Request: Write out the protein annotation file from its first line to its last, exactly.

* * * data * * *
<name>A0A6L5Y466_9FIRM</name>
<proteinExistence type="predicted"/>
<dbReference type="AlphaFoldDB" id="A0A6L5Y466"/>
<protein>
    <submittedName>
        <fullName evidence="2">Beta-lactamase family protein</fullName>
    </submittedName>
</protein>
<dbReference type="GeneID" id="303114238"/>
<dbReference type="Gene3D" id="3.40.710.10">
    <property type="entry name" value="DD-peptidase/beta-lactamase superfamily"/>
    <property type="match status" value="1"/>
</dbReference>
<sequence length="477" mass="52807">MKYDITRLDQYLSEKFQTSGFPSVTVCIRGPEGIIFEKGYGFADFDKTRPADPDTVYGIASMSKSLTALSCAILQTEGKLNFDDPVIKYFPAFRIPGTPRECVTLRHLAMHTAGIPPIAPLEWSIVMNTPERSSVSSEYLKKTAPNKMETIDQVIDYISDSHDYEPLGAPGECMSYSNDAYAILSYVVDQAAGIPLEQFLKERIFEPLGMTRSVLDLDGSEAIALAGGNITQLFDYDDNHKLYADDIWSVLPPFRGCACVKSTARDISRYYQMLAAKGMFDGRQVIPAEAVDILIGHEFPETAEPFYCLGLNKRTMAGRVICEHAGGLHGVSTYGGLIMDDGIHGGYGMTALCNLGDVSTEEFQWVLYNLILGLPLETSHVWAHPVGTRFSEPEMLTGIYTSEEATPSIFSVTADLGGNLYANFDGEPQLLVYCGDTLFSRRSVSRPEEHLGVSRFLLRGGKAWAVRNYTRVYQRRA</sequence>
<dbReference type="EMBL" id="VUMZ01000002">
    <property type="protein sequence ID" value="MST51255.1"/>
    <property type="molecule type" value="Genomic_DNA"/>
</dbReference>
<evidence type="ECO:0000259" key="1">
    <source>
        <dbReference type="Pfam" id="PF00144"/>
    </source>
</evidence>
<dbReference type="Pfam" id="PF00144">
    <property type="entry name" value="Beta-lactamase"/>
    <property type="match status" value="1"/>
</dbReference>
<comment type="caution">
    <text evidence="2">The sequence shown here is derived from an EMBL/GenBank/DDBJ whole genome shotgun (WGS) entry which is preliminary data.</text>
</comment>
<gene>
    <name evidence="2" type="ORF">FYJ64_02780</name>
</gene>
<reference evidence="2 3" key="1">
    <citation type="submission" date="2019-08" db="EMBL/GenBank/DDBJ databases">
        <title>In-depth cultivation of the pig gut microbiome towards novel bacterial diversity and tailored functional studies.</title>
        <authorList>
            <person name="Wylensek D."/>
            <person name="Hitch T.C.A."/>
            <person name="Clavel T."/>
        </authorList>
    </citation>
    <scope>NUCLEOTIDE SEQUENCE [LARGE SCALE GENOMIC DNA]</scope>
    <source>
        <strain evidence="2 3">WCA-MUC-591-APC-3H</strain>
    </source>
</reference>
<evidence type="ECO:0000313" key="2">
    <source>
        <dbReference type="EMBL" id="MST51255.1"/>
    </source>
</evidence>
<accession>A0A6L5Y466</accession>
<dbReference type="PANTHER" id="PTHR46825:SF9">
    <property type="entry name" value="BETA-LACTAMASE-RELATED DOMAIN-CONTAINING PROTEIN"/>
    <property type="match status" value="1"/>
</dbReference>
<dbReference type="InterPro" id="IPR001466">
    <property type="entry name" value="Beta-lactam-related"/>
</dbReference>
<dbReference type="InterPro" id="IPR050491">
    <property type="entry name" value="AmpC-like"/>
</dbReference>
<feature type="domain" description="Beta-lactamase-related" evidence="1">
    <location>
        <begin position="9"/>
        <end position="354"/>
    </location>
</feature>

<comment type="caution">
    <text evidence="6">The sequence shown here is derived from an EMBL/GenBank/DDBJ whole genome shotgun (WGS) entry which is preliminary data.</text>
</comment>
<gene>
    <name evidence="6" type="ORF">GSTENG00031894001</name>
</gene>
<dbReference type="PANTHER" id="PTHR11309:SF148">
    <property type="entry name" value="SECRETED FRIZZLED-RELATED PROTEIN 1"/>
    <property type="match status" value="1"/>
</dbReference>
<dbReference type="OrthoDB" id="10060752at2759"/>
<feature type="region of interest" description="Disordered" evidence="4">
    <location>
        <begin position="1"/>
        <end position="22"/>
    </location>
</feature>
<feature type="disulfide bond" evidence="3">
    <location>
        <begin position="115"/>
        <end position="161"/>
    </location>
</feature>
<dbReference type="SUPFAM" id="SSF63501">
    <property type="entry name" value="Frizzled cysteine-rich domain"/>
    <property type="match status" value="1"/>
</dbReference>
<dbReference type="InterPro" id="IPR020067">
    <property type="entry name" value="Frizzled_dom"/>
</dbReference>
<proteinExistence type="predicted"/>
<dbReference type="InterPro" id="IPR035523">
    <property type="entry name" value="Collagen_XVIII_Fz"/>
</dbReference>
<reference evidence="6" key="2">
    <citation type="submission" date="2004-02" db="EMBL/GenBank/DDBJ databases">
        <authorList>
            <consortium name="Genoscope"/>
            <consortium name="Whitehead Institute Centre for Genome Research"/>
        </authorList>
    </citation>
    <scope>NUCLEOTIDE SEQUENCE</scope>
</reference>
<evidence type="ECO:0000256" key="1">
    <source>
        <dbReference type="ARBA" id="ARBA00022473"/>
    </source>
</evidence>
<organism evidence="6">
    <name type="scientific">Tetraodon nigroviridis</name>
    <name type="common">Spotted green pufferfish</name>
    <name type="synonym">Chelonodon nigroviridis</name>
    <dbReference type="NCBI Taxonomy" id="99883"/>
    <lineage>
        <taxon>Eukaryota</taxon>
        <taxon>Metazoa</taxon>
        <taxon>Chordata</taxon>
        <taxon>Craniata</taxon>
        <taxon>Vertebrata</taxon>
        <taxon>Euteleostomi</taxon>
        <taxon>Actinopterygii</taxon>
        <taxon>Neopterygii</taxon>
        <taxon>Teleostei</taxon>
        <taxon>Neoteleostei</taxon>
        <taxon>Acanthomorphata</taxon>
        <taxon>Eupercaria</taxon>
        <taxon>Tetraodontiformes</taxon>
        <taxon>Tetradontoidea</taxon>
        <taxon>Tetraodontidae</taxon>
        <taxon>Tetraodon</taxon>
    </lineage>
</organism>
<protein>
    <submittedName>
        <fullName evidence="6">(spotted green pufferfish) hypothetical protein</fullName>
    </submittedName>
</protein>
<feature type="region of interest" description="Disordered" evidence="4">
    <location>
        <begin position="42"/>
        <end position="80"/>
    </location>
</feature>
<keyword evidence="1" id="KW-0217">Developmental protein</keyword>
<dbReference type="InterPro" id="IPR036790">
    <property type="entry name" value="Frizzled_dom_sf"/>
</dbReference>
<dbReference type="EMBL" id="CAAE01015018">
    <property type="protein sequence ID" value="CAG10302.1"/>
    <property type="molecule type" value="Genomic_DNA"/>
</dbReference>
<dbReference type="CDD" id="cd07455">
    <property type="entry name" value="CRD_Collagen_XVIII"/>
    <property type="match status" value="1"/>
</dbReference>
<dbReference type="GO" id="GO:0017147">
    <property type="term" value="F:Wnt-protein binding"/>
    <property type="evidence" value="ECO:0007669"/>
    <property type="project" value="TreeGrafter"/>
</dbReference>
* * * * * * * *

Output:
<name>A0A6L5Y466_9FIRM</name>
<proteinExistence type="predicted"/>
<dbReference type="AlphaFoldDB" id="A0A6L5Y466"/>
<protein>
    <submittedName>
        <fullName evidence="2">Beta-lactamase family protein</fullName>
    </submittedName>
</protein>
<dbReference type="GeneID" id="303114238"/>
<dbReference type="Gene3D" id="3.40.710.10">
    <property type="entry name" value="DD-peptidase/beta-lactamase superfamily"/>
    <property type="match status" value="1"/>
</dbReference>
<sequence length="477" mass="52807">MKYDITRLDQYLSEKFQTSGFPSVTVCIRGPEGIIFEKGYGFADFDKTRPADPDTVYGIASMSKSLTALSCAILQTEGKLNFDDPVIKYFPAFRIPGTPRECVTLRHLAMHTAGIPPIAPLEWSIVMNTPERSSVSSEYLKKTAPNKMETIDQVIDYISDSHDYEPLGAPGECMSYSNDAYAILSYVVDQAAGIPLEQFLKERIFEPLGMTRSVLDLDGSEAIALAGGNITQLFDYDDNHKLYADDIWSVLPPFRGCACVKSTARDISRYYQMLAAKGMFDGRQVIPAEAVDILIGHEFPETAEPFYCLGLNKRTMAGRVICEHAGGLHGVSTYGGLIMDDGIHGGYGMTALCNLGDVSTEEFQWVLYNLILGLPLETSHVWAHPVGTRFSEPEMLTGIYTSEEATPSIFSVTADLGGNLYANFDGEPQLLVYCGDTLFSRRSVSRPEEHLGVSRFLLRGGKAWAVRNYTRVYQRRA</sequence>
<dbReference type="EMBL" id="VUMZ01000002">
    <property type="protein sequence ID" value="MST51255.1"/>
    <property type="molecule type" value="Genomic_DNA"/>
</dbReference>
<evidence type="ECO:0000259" key="1">
    <source>
        <dbReference type="Pfam" id="PF00144"/>
    </source>
</evidence>
<dbReference type="Pfam" id="PF00144">
    <property type="entry name" value="Beta-lactamase"/>
    <property type="match status" value="1"/>
</dbReference>
<comment type="caution">
    <text evidence="2">The sequence shown here is derived from an EMBL/GenBank/DDBJ whole genome shotgun (WGS) entry which is preliminary data.</text>
</comment>
<gene>
    <name evidence="2" type="ORF">FYJ64_02780</name>
</gene>
<reference evidence="2 3" key="1">
    <citation type="submission" date="2019-08" db="EMBL/GenBank/DDBJ databases">
        <title>In-depth cultivation of the pig gut microbiome towards novel bacterial diversity and tailored functional studies.</title>
        <authorList>
            <person name="Wylensek D."/>
            <person name="Hitch T.C.A."/>
            <person name="Clavel T."/>
        </authorList>
    </citation>
    <scope>NUCLEOTIDE SEQUENCE [LARGE SCALE GENOMIC DNA]</scope>
    <source>
        <strain evidence="2 3">WCA-MUC-591-APC-3H</strain>
    </source>
</reference>
<evidence type="ECO:0000313" key="2">
    <source>
        <dbReference type="EMBL" id="MST51255.1"/>
    </source>
</evidence>
<accession>A0A6L5Y466</accession>
<dbReference type="PANTHER" id="PTHR46825:SF9">
    <property type="entry name" value="BETA-LACTAMASE-RELATED DOMAIN-CONTAINING PROTEIN"/>
    <property type="match status" value="1"/>
</dbReference>
<dbReference type="InterPro" id="IPR001466">
    <property type="entry name" value="Beta-lactam-related"/>
</dbReference>
<dbReference type="InterPro" id="IPR050491">
    <property type="entry name" value="AmpC-like"/>
</dbReference>
<feature type="domain" description="Beta-lactamase-related" evidence="1">
    <location>
        <begin position="9"/>
        <end position="354"/>
    </location>
</feature>

<comment type="caution">
    <text evidence="6">The sequence shown here is derived from an EMBL/GenBank/DDBJ whole genome shotgun (WGS) entry which is preliminary data.</text>
</comment>
<gene>
    <name evidence="6" type="ORF">GSTENG00031894001</name>
</gene>
<dbReference type="PANTHER" id="PTHR11309:SF148">
    <property type="entry name" value="SECRETED FRIZZLED-RELATED PROTEIN 1"/>
    <property type="match status" value="1"/>
</dbReference>
<dbReference type="OrthoDB" id="10060752at2759"/>
<feature type="region of interest" description="Disordered" evidence="4">
    <location>
        <begin position="1"/>
        <end position="22"/>
    </location>
</feature>
<feature type="disulfide bond" evidence="3">
    <location>
        <begin position="115"/>
        <end position="161"/>
    </location>
</feature>
<dbReference type="SUPFAM" id="SSF63501">
    <property type="entry name" value="Frizzled cysteine-rich domain"/>
    <property type="match status" value="1"/>
</dbReference>
<dbReference type="InterPro" id="IPR020067">
    <property type="entry name" value="Frizzled_dom"/>
</dbReference>
<proteinExistence type="predicted"/>
<dbReference type="InterPro" id="IPR035523">
    <property type="entry name" value="Collagen_XVIII_Fz"/>
</dbReference>
<reference evidence="6" key="2">
    <citation type="submission" date="2004-02" db="EMBL/GenBank/DDBJ databases">
        <authorList>
            <consortium name="Genoscope"/>
            <consortium name="Whitehead Institute Centre for Genome Research"/>
        </authorList>
    </citation>
    <scope>NUCLEOTIDE SEQUENCE</scope>
</reference>
<evidence type="ECO:0000256" key="1">
    <source>
        <dbReference type="ARBA" id="ARBA00022473"/>
    </source>
</evidence>
<organism evidence="6">
    <name type="scientific">Tetraodon nigroviridis</name>
    <name type="common">Spotted green pufferfish</name>
    <name type="synonym">Chelonodon nigroviridis</name>
    <dbReference type="NCBI Taxonomy" id="99883"/>
    <lineage>
        <taxon>Eukaryota</taxon>
        <taxon>Metazoa</taxon>
        <taxon>Chordata</taxon>
        <taxon>Craniata</taxon>
        <taxon>Vertebrata</taxon>
        <taxon>Euteleostomi</taxon>
        <taxon>Actinopterygii</taxon>
        <taxon>Neopterygii</taxon>
        <taxon>Teleostei</taxon>
        <taxon>Neoteleostei</taxon>
        <taxon>Acanthomorphata</taxon>
        <taxon>Eupercaria</taxon>
        <taxon>Tetraodontiformes</taxon>
        <taxon>Tetradontoidea</taxon>
        <taxon>Tetraodontidae</taxon>
        <taxon>Tetraodon</taxon>
    </lineage>
</organism>
<protein>
    <submittedName>
        <fullName evidence="6">(spotted green pufferfish) hypothetical protein</fullName>
    </submittedName>
</protein>
<feature type="region of interest" description="Disordered" evidence="4">
    <location>
        <begin position="42"/>
        <end position="80"/>
    </location>
</feature>
<keyword evidence="1" id="KW-0217">Developmental protein</keyword>
<dbReference type="InterPro" id="IPR036790">
    <property type="entry name" value="Frizzled_dom_sf"/>
</dbReference>
<dbReference type="EMBL" id="CAAE01015018">
    <property type="protein sequence ID" value="CAG10302.1"/>
    <property type="molecule type" value="Genomic_DNA"/>
</dbReference>
<dbReference type="CDD" id="cd07455">
    <property type="entry name" value="CRD_Collagen_XVIII"/>
    <property type="match status" value="1"/>
</dbReference>
<dbReference type="GO" id="GO:0017147">
    <property type="term" value="F:Wnt-protein binding"/>
    <property type="evidence" value="ECO:0007669"/>
    <property type="project" value="TreeGrafter"/>
</dbReference>